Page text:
The Iberian peninsula is a peripheral region of Europe in close proximity to Africa. Its inhabitants have an overall mtDNA genetic landscape typical of European background, although with signs of some African influence, whose features we deemed to disclose by analyzing available mtDNA HVRI distributions and new data. We analyzed 1,045 sequences. The most relevant results are the following: (1) North African sequences (haplogroup U6) present an overall frequency of 2.39%, and sub-Saharan sequences reach 3.83%, values that are, in both cases, much higher than those generally observed in Europe; and (2) there is a substantial geographic heterogeneity in the distribution of these lineages (haplogroup L being the most frequent in the south, whereas haplogroup U6 is generally more common in the north). The analysis of the observed diversity within each haplogroup strongly suggests that both were recently introduced (in historical times). Although for haplogroup U6 the documented event that is demographically compatible is the Islamic period (beginning of the 8th century to the end of the 15th century), for haplogroup L the most probable origin is the modern slave trade (mid 15th century to the end of the 18th century). However, the observed geographic structuring for one of the haplogroups does not fit the expected distribution provided by simplistic historical considerations. In fact, although for haplogroup L the north-south increasing frequency is corroborated by historical data, the opposite trend, observed for haplogroup U6, is more difficult to reconcile with the magnitude and time span of the Islamic political and cultural influence, which lasted longer and was more intense in the south. To clarify this conundrum, we need not only a substantial increase in the amount of mtDNA data (particularly for North Africa) but also new historical data and interpretations.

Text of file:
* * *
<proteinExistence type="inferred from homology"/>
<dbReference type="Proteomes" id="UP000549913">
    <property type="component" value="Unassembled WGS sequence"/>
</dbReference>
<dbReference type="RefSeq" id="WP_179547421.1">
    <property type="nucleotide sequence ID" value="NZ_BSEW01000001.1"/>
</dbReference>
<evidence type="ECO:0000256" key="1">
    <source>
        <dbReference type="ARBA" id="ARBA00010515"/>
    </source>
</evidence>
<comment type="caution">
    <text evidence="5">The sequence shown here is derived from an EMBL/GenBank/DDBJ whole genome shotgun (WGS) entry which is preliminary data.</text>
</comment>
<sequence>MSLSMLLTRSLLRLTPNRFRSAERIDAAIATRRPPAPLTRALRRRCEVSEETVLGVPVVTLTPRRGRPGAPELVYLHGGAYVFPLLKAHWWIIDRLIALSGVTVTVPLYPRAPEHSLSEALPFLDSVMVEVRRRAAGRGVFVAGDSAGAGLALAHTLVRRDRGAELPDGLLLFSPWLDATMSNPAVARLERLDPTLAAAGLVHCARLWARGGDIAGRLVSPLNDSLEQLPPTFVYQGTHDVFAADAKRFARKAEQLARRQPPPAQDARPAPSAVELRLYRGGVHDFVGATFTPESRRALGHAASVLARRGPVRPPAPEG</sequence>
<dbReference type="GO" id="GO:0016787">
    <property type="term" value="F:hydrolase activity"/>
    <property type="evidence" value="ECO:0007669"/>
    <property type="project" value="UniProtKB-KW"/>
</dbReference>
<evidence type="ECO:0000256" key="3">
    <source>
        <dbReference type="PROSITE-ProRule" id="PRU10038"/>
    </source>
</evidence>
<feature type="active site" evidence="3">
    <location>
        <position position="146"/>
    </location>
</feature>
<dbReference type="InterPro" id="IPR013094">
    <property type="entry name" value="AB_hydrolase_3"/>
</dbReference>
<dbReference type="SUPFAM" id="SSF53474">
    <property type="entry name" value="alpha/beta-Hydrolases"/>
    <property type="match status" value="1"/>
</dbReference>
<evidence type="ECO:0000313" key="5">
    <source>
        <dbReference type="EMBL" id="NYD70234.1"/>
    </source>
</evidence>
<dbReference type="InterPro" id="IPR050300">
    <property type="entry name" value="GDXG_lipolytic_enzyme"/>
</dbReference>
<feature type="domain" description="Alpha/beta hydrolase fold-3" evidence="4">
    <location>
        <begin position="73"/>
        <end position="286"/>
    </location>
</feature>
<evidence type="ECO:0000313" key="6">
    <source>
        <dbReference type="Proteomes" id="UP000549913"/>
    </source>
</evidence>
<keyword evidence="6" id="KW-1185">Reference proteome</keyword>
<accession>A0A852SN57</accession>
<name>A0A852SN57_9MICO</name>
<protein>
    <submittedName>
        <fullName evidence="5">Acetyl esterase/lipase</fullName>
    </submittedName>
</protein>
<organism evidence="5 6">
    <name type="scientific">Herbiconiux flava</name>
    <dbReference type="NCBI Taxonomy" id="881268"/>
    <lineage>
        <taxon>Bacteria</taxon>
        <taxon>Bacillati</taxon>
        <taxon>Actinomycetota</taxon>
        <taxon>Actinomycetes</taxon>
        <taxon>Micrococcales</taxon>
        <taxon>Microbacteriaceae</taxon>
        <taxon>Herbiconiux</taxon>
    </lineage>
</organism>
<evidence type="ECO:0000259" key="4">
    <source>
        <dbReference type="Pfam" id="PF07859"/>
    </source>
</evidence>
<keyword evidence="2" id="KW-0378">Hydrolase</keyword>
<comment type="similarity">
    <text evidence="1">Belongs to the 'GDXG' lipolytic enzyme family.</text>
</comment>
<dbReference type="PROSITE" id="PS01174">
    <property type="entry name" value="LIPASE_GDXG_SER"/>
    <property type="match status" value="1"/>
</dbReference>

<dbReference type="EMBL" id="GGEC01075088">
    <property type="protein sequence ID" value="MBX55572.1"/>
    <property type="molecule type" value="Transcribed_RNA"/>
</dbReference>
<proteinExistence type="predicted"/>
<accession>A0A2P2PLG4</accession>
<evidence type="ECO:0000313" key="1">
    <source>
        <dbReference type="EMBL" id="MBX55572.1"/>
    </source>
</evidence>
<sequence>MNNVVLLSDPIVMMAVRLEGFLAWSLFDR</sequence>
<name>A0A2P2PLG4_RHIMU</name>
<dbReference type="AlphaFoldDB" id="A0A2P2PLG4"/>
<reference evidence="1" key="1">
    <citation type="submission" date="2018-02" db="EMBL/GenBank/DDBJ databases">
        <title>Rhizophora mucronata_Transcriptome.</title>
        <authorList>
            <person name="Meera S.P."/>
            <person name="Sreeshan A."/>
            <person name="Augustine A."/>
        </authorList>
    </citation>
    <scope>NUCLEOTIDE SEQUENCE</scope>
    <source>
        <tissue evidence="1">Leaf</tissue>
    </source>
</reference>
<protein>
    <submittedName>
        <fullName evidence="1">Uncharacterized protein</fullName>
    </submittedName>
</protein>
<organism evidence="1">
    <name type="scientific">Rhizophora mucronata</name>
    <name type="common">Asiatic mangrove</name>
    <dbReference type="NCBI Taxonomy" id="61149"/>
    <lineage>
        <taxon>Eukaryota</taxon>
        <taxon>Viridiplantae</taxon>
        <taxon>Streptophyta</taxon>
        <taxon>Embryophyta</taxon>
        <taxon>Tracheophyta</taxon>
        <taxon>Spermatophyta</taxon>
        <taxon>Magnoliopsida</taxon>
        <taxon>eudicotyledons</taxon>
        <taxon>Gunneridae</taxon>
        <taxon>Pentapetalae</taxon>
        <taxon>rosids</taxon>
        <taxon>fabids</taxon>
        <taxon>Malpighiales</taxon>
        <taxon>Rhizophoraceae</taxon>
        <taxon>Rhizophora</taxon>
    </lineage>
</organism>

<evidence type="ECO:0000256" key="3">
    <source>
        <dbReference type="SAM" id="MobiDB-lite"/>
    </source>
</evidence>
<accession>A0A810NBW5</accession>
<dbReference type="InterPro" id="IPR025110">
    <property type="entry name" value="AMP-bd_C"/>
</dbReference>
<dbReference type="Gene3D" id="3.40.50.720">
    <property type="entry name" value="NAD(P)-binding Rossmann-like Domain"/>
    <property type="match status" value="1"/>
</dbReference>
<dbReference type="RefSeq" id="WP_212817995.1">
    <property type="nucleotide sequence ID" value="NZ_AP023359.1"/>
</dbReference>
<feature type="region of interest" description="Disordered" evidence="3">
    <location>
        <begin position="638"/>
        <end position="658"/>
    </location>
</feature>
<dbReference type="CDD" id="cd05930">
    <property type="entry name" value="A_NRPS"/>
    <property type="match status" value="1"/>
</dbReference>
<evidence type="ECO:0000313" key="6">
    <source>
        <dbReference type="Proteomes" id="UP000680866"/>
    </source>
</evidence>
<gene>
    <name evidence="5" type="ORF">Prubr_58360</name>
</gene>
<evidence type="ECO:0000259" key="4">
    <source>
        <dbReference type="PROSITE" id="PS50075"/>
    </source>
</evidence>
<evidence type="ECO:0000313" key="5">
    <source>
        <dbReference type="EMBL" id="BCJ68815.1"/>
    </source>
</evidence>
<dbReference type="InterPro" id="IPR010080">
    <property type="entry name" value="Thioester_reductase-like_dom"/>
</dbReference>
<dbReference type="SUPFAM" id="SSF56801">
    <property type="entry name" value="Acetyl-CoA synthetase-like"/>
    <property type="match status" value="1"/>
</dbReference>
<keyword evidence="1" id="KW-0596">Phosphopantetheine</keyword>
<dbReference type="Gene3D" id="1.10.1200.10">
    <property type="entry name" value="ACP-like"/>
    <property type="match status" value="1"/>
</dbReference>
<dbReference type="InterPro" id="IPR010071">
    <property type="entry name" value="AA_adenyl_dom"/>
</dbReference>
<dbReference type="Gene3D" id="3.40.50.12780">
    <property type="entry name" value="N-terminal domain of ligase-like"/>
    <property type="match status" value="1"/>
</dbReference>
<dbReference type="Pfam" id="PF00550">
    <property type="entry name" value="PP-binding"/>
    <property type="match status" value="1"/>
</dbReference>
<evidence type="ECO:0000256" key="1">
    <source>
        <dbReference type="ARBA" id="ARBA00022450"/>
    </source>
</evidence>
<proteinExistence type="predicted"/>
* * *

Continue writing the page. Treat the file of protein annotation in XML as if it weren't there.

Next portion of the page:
Pereira, Luisa; Cunha, Carla; Alves, Cintia; and Amorim, Antonio
"African Female Heritage in Iberia: A Reassessment of mtDNA Lineage Distribution in Present Times,"
2, Article 5.
Available at: http://digitalcommons.wayne.edu/humbiol/vol77/iss2/5